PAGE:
I’m a bit confused about this concept. On ML lesson 1 jeremy explains that curse of dimensionality is a stupid concept. But after looking at lesson 3 where @jeremy shows that removing columns actually improve our models by removing some cardinality I got lost.
I thought about this curse of dimensionality as follow (which is now obviously flawed):
The more columns/features you add to your dataset, the better it is as these new “meta-data” won’t have any negative impact on the model predictive performances. The price to pay being to need more compute power to process the data.
But now I can clearly see from lesson 3 that having too many features that doesn’t matter much relative to the dependent variable actually reduces models (or at least RF) predictive power. So what should I think about it? Was I completely wrong about the curse of dimensionality meaning? Should I care about this only for RF?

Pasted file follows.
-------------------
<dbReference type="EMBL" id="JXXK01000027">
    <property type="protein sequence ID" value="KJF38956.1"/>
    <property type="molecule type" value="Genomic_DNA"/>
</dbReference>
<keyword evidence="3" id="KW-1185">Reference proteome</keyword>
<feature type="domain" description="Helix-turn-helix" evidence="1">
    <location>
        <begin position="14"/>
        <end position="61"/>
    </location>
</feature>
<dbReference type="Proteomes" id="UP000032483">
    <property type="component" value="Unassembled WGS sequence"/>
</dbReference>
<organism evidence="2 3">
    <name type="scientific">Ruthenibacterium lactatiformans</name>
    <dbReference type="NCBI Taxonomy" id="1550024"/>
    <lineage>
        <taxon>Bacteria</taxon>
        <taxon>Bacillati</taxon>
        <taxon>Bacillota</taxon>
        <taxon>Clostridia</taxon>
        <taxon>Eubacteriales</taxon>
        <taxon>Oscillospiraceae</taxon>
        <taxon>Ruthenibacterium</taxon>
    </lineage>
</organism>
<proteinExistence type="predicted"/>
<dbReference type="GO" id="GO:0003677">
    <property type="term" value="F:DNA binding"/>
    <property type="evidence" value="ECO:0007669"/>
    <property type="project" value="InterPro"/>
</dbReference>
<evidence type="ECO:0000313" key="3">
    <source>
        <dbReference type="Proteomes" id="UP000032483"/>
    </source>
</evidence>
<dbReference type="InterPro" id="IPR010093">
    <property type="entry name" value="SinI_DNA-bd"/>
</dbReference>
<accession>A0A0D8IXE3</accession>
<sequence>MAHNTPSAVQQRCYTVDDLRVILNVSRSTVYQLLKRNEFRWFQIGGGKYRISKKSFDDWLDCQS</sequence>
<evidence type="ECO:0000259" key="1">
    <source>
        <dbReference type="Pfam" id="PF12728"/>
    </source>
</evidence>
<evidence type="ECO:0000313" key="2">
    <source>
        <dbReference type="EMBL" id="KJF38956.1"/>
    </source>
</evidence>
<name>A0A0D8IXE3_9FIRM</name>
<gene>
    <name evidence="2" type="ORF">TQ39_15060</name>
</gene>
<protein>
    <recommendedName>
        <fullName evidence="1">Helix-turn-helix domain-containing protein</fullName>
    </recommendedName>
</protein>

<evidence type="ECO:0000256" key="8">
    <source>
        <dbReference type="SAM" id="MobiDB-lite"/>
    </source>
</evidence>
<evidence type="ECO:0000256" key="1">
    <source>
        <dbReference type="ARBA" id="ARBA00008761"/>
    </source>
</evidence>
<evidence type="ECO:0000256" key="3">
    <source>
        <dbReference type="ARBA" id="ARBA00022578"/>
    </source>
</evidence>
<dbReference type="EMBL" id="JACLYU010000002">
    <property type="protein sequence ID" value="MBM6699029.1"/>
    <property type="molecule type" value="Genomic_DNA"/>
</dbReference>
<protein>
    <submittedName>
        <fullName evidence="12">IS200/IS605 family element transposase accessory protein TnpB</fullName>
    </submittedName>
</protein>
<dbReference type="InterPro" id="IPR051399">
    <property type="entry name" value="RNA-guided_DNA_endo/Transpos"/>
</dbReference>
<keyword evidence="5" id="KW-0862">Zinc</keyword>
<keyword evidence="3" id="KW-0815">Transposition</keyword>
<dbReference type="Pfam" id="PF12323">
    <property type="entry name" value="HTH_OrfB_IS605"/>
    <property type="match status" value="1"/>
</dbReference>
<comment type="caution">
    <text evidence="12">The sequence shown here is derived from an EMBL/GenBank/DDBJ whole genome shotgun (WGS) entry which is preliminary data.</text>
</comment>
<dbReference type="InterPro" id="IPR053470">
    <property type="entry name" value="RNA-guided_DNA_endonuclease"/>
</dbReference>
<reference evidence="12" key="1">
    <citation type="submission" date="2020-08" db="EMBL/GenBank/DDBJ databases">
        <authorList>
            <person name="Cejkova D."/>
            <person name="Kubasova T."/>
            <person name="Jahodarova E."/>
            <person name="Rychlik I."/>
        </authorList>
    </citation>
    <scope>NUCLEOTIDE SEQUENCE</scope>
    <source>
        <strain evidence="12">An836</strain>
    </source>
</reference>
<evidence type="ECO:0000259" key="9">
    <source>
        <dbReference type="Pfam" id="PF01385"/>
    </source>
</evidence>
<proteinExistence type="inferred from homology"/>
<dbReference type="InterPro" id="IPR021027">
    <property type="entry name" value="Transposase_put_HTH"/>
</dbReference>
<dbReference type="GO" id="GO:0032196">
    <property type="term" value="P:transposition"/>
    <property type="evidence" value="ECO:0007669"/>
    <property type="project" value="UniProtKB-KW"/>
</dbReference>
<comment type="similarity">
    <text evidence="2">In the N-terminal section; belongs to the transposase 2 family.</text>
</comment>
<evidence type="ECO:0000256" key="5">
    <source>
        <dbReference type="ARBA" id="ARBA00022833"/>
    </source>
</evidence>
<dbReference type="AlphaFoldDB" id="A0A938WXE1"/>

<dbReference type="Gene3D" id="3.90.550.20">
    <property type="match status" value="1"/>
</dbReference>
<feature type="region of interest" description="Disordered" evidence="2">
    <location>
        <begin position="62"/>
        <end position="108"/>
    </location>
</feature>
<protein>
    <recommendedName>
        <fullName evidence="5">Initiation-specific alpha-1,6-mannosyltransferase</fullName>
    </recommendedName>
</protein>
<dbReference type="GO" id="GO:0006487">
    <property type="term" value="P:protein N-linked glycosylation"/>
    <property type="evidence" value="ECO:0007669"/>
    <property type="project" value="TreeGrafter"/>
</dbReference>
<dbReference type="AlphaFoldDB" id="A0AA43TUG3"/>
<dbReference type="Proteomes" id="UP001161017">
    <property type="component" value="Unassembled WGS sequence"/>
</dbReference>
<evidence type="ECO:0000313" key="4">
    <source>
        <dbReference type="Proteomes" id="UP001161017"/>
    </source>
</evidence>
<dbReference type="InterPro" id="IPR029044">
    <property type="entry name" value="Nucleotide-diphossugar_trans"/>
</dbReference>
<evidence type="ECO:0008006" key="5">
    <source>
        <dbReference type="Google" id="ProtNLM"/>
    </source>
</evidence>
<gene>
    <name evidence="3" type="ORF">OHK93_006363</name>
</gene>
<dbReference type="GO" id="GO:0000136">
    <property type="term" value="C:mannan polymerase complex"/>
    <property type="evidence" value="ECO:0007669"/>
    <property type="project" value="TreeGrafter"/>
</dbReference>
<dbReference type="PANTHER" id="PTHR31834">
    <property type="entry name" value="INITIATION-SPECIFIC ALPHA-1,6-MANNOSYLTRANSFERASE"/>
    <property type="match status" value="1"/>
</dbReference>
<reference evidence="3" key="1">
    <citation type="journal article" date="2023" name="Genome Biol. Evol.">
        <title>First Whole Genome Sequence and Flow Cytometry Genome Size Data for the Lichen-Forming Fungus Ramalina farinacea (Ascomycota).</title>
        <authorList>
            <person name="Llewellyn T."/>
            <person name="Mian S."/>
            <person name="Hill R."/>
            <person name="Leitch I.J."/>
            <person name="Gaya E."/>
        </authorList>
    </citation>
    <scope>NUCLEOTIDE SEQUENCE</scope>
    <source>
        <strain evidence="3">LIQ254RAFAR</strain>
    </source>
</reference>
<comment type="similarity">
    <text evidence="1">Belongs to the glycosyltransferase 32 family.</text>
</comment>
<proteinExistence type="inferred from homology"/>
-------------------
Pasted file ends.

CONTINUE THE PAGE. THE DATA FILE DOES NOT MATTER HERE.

I might be completely wrong on this but maybe:
Curse of dimensionality - past some point, adding another direction is problematic regardless what information it adds, there is sparsity, everywhere we look is this empty space, etc
Removing data that doesn’t add much value (or is effectively noise) - our algorithm has limited capacity to process data so we can either throw some good stuff at it along with some rubbish and have it waste cycles on trying to fit noise along with meaningful signals or we can zoom in to the good part, throw away the rubbish and have it focus its capability on processing the signal
I have no clue if that is what is happening here though - very interesting question @ekami Quite looking forward to the real answer now myself
(Just to clarify: this discussion is about the machine learning course. In the future, we should try to keep these as replies in the machine learning discussion thread.)
The curse of dimensionality isn’t meaningful in practice because out space isn’t just a bunch of meaningless cartesian coordinates. We create structure, using trees, neural nets, etc. We regularize using bagging, weight decay, dropout, etc. We find that therefore we actually can add lots of columns without seeing problems in practice.
Moved the discussion over to the ML thread.